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Name           Rebecca
Age            45-60
Position       Professional Archaeologist – Bones Specialist
Disability     Restricted Mobility

I’ve just turned 46. I had gone through Undergraduate School in
America for two years when I was 18 and 19. It didn’t appeal to me, so I
took 16 years off and worked as Bar Tender and in Sales. Then I hurt
my back, I blew out several discs. It took five years to get back surgery
and I’ve had three vertebrae fused together.

During those five years I became restless and I went back to School
and got an undergraduate degree in Archaeology. I went on to Yale
University for my Masters. After that, I found it hard to get a job. In any
case, during the Masters I contracted Lyme Disease. This led to
arthritis, inflamed temporal lobes, body aches, chronic fatigue and
chronic pain. I’m on the same medicine that MS sufferers take. I have a
cane, can’t walk too far or carry heavy things. I sometimes get so
exhausted or fatigued that I can’t move. Weirdly, I have days when I get
hyper-active! It varies from day-to-day.

I did Field School as an undergraduate and also worked with an
archaeology club on community archaeology. We did a lot of contract
work. I’d go out to sites and dig throughout the day; I might show up a
bit late, I might leave early or just rest a bit at times. But these were
friends of mine and they understood. They knew that I would do good
work when I was actually working. When I’m given animal bones to
analyse I’ll work up to 20 straight hours on a good day. I’ll keep going if I
think I can, and then I won’t do other days. I’ve been able to pace
myself analysing skeletal material on site. I don’t just look at age and
sex; I try to interpret social status and standard of living.

When it came to getting a real job, I’d send out résumés and they’d
often call me up. But when they heard that I may not be able to give
them 50 hours a week, the offer of a job would be hastily withdrawn.
That happened on several occasions.

I applied to a big firm that had a lot of Native American remains out in
California. I sent them my CV and the owner of the company called me
up directly and said he couldn’t understand why I wasn’t working. I
explained that I’d just finished my Masters and he seemed satisfied with
that. So we chatted for a while and when I told him about my approach
to analysing human skeletal remains, he got very excited as it was the
sort of information he wanted to know about. So I sent off an email in
which I mentioned my spinal fusion, but that I could dig out graves just
fine. I didn’t mention the other things, just the spinal fusion. About a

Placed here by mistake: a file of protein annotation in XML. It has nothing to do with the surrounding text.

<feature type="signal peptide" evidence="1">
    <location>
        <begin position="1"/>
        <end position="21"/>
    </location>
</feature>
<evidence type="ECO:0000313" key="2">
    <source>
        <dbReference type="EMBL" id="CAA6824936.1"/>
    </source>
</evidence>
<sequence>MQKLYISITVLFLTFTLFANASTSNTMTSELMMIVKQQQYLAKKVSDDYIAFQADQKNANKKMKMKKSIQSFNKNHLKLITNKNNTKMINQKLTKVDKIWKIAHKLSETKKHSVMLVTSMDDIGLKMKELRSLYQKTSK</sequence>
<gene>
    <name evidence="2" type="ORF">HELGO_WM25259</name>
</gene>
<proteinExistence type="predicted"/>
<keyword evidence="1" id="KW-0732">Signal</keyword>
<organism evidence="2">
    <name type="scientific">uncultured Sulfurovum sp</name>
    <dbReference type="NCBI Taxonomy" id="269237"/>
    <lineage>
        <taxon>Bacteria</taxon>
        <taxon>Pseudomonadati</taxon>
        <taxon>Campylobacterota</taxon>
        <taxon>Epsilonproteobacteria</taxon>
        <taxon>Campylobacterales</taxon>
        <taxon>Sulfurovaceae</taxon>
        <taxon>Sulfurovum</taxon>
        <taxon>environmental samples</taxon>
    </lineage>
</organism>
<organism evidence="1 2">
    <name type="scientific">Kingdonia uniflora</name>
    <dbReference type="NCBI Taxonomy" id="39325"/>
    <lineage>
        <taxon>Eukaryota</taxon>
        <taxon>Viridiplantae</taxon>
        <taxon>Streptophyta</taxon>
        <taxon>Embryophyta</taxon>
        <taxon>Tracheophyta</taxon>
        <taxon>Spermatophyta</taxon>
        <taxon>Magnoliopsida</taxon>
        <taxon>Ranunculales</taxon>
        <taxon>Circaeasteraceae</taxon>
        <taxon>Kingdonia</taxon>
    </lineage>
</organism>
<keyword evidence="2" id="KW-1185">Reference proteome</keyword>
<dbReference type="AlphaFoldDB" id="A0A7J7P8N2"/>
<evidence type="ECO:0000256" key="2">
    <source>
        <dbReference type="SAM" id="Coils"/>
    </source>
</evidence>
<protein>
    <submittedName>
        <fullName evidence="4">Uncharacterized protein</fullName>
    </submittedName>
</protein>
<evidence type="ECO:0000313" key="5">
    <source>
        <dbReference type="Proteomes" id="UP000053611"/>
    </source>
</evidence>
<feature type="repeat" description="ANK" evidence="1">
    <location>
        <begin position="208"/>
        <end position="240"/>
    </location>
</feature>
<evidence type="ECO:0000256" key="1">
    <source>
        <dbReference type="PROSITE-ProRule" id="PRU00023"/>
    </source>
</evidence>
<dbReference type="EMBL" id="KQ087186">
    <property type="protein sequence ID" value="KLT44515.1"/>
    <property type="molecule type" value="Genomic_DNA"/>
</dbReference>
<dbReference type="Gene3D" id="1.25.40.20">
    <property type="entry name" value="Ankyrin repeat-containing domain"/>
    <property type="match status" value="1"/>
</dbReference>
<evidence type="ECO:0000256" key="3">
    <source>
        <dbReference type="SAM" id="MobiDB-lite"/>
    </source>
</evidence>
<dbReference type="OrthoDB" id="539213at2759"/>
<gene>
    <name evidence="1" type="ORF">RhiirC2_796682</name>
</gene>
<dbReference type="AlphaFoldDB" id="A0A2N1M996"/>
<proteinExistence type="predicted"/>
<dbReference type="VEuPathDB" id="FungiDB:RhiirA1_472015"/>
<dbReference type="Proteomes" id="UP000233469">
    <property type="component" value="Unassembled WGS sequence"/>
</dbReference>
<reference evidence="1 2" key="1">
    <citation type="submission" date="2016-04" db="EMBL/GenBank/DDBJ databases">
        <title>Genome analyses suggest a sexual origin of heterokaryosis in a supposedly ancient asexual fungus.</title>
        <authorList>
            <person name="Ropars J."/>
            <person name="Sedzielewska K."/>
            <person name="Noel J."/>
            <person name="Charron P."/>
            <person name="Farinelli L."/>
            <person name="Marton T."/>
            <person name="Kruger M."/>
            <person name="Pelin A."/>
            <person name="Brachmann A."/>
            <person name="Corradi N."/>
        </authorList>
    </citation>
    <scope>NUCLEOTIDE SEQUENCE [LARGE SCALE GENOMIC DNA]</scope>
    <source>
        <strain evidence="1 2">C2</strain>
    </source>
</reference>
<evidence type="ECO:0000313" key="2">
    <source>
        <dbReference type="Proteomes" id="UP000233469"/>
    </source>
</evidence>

week later I got a reply, “I’m sorry, the job was filled quickly due to a
heavy influx of applications”. I was pretty crushed by that.

The next one was a job with a small firm. I sent an application and the
guy called me up. In the middle of the conversation I said, “By the way,
I’ve had a spinal fusion. Do you still want to hire someone who might be
considered disabled?” He didn’t know and said He’d think about it over
the weekend. He called me on the Monday and we chatted some more,
but he was still a little hesitant. I offered to fly down to Florida. So I went
down and toured the site; it was body recovery, skeletons, not anything
strenuous, just scraping away. He took me for lunch and said that I’d be
better off in the lab, rather than in the field. So I took the job in the lab. It
got to be more of an effort to get the remains out and I was put into the
field. After a few days the woman running the site said, “If you can’t be
here at 6.00 am and work straight through to 2.30 pm, we can’t use
you”. So I went back to the lab. That was a bit of a thankless job.

I’m based in England now and the job I’m doing now is a church, lots of
human bones. The people I work for are very forthcoming and
pragmatic, especially when I suggest things. I get the feeling that they
understand. They know I walk round with a cane a bit, but they don’t
know about the other stuff. I came back from a strenuous conference in
Santorini straight back onto site yesterday and I crashed today. They
seem to be cool about it which is wonderful. When I’m on site I’ll work
from 8.00 or 9.00 in the morning right through to 7.30 at night. It’s a big
community dig with lots of people helping, older people and school kids,
so very mixed abilities.

The thing is, you’ve got to get into the job and show them what you can
do. But how do you get started? They take one look and won’t employ
you. How do you get the experience?

								
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